Is this an artifact of the strange way that ZFS was implemented? i.e. a result of it being a "rampant layering violation", as Andrew Morton once quipped? In Linux all that sort of caching, for all block devices, as well as applications, takes place in one unified layer. But in ZFS, I guess it allocates large amounts of memory and does its own management of it, independent of the rest of the kernel?

Edited 2009-10-26 18:25 UTC

Reply Score: 2

RE[3]: ZFS memory hog?
by Kebabbert on Tue 27th Oct 2009 10:10 UTC in reply to "RE[2]: ZFS memory hog?"
Kebabbert Member since:
2007-07-27

ZFS releases all memory as soon as an application needs RAM. The thing is, to achieve good performance you need at least 1GB RAM and 64bit CPU. If you have 512MB RAM or 32 bit CPU then the performance will not be so good.

I used 1GB RAM and 32bit CPU and I only got 20-30MB/sec with 4 discs. With 64 bit CPU, I get over 100MB/sec. ZFS is 128 bits, so it likes 64bit CPUs.

So, ZFS does not _require_ much ram nor 64 bit CPU, but your performance will not be good without them.

Reply Score: 2

Comment by Oliver
by Oliver on Sun 25th Oct 2009 13:28 UTC
Oliver
Member since:
2006-07-15

http://mail.opensolaris.org/pipermail/zfs-discuss/2009-October/0331...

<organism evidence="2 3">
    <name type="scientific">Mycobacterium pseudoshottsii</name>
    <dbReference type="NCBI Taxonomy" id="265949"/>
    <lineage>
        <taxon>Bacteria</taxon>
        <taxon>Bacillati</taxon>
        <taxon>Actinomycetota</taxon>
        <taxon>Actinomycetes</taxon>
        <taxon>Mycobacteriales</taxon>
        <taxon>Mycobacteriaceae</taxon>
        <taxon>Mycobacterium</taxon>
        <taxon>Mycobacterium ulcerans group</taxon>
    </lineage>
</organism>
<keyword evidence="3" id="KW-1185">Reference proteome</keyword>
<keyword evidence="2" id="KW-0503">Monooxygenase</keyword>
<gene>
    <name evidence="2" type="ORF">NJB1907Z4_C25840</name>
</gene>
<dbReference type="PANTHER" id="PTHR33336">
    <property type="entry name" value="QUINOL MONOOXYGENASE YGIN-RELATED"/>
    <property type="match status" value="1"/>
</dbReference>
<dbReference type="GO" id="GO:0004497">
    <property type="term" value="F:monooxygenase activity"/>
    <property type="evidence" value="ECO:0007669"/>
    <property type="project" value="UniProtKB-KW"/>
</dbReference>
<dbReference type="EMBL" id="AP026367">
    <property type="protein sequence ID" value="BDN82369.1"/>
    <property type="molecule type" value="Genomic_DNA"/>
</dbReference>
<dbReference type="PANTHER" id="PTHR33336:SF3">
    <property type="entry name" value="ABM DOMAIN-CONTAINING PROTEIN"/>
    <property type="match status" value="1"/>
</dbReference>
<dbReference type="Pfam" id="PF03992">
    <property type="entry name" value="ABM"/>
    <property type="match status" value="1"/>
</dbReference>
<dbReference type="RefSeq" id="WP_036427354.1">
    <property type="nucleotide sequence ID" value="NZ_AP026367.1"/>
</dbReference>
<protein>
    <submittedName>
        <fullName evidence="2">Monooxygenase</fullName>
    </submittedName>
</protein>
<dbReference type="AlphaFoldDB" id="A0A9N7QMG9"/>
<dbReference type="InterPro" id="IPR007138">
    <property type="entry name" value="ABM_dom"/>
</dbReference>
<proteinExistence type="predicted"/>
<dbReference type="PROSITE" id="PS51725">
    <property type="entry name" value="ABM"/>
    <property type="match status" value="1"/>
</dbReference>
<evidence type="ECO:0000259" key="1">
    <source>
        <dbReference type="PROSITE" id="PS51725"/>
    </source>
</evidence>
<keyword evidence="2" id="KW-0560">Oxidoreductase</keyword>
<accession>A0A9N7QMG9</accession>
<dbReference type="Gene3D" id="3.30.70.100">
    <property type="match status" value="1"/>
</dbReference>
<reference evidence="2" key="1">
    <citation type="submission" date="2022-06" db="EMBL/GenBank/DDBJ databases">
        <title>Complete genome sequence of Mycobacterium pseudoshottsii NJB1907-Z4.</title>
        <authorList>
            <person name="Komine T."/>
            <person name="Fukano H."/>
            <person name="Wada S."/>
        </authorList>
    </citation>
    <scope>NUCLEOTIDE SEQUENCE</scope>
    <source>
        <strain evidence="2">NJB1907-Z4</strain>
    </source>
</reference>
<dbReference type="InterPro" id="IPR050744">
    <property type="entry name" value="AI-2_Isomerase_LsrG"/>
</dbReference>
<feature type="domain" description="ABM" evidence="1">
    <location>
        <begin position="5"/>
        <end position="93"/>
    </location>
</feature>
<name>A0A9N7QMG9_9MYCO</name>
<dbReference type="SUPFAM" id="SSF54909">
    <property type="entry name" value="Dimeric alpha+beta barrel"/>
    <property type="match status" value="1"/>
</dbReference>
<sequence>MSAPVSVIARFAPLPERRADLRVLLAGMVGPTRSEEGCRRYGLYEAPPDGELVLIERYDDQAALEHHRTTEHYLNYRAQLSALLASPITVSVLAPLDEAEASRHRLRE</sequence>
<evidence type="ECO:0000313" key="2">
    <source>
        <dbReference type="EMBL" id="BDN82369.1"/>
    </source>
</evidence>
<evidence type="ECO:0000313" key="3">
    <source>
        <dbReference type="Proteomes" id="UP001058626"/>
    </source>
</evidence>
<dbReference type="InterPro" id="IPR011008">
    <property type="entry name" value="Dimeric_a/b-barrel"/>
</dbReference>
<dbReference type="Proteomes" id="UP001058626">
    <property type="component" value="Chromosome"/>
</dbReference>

> Apple can currently just take the ZFS CDDL code and incorporate it
> (like they did with DTrace), but it may be that they wanted a "private
> license" from Sun (with appropriate technical support and
> indemnification), and the two entities couldn't come to mutually
> agreeable terms.

I cannot disclose details, but that is the essence of it.

Reply Score: 3

RE: Comment by Oliver
by segedunum on Mon 26th Oct 2009 12:31 UTC in reply to "Comment by Oliver"
segedunum Member since:
2005-07-06

I don't buy that at all. It's a reason given on a mailing list where people are frantically running around for an answer other than "Apple couldn't integrate ZFS into OS X properly and felt it was the wrong solution in the long-run that might well create more work." While reading and writing to ZFS on OS X has approached something like production quality, using it as your own true filesystem is something else. Performance issues need to be analysed and corrected (ZFS is doing a lot of things that have never been seen in widespread desktop filesystems) as well as doing far deeper integration with the operating system. HFS(+) has been bludgeoned into doing that over many years.

Apple has integrated many software components under a variety of open source licenses and never had problems before. They might have wanted Sun to give them a special license or come to some kind of support agreement, but that really shouldn't have been any trouble at all for Sun. The relationship would have been extremely beneficial to both Sun and Apple considering the workload that could have been shared, especially considering Sun's takeover by Oracle and Apple's historically bare filesystem development resources.

Reply Score: 2

Linux Mag mentioned OSnews on this
by kragil on Mon 26th Oct 2009 10:34 UTC
kragil
Member since:
2006-01-04

Not big news, but nice to see that decent reporting is still alive in a few hidden places on the internet.

Reply Score: 2

segedunum Member since:
2005-07-06

That's a pretty well done blog article that covers the main probable points.

Reply Score: 2